Diary: Labour's losing (its £2m a year union top-up, that is)

 

June could be a very expensive month for Ed Miliband and the Labour Party. The GMB, Britain's third biggest union, will take a vote at its annual conference on whether to cut its ties with Labour altogether, which would reduce the party's already depleted income by around £2m a year.

Labour's biggest backer, the Unite union, has published the agenda for its June conference, including three resolutions from union branches suggesting that the union withhold 10 per cent of what it would normally donate (it has given Labour around £5m during Ed Miliband's leadership) and use it instead "to directly campaign for union freedoms".

The reasons that union activist might want to inflict this punishment can be found in another resolution which says: "Balls and Miliband have endorsed the public sector pay freeze that is slashing living standards for millions of workers. Unite general Secretary Len McCluskey has denounced the statements as 'discredited Blairism'... The statements from Len McCluskey and others attacking Balls and Miliband are welcome."

So, too many tweets do make a t***

It amazes me what people in public office or running from public office will write on social media such as Twitter, seemingly oblivious to the offence they are likely to cause. The SNP has suspended one of its candidates in North Lanarkshire, Lyall Duff, who shared with his Twitter followers his thoughts on two midwives who lost a court battle with the NHS in Glasgow after refusing to take part in abortions or provide care for patients during the process. "Sack the money-grabbing old witches and make them pay back every penny they earned in disgust doing their career choice," he suggested.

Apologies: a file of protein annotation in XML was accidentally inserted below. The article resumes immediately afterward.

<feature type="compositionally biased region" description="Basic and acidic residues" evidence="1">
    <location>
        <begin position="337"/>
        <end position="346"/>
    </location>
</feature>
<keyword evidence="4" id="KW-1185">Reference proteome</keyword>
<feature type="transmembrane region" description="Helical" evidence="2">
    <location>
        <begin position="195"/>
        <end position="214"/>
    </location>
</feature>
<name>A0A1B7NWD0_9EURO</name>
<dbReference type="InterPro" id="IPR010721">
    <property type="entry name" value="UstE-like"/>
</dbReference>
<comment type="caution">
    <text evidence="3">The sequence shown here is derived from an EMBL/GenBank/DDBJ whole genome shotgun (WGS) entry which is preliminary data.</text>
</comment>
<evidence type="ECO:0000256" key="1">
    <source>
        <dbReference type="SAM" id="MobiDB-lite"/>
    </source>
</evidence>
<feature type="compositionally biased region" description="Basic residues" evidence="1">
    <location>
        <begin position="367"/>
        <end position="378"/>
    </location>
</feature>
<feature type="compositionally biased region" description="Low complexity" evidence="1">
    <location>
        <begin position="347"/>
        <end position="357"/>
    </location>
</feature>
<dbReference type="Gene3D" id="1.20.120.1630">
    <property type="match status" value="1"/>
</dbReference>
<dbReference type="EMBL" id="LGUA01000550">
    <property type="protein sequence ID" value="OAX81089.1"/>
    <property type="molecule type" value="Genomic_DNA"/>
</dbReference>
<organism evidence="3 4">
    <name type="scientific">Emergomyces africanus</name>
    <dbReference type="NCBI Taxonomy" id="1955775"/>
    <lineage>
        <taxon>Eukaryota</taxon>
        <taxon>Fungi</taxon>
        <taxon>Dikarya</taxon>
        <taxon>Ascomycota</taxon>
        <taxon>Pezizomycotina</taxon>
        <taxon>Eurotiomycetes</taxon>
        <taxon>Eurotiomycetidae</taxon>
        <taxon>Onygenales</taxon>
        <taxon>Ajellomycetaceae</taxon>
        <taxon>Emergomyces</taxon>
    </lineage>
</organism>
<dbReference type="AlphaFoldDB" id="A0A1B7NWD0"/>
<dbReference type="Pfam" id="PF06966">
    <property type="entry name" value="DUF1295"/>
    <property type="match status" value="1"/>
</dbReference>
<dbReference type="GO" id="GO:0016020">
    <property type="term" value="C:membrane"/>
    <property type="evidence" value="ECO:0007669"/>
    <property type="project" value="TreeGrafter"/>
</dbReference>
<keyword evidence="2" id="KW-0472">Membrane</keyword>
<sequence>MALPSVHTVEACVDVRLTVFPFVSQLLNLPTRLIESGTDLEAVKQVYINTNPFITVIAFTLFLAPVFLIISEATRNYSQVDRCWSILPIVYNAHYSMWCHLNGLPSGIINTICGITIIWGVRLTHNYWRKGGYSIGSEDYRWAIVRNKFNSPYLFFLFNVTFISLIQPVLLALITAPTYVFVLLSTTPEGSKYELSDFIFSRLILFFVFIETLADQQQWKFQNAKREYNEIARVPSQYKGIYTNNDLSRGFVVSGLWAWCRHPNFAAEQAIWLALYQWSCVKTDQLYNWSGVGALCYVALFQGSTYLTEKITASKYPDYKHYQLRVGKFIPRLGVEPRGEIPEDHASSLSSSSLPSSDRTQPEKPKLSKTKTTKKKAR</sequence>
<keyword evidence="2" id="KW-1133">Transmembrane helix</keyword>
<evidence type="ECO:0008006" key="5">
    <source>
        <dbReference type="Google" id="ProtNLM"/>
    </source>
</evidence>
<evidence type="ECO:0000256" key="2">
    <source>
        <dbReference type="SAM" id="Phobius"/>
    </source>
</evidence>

Now the Labour Party is considering what to do about Janette Williamson, one of their council candidates in Wirral, who contributed to a Twitter discussion about Prince Philip's health with the charming thought: "Why the f*** hasn't he died yet?"

She also described Frank Field, the Labour MP for Birkenhead, as "a Tory" and complained that Ed Miliband is "losing us the next election." She observed: "I'm standing for election in May, and door-knocking tells me people aren't liking Ed. At all."

Paxman takes a Pottinger pasting

It is a rare moment when Jeremy Paxman, Newsnight's formidable interviewer, concedes defeat, but he did so, on air, and with reasonable good humour on Tuesday night after a studio guest had argued him into the ground.

Tim Bell, of Bell Pottinger, was invited on to discuss whether there should be a register of lobbyists. He dismissed the idea as "rubbish and claptrap put up by people who want to prove that something unpleasant is going on, that – as you so charmingly put it – we smell."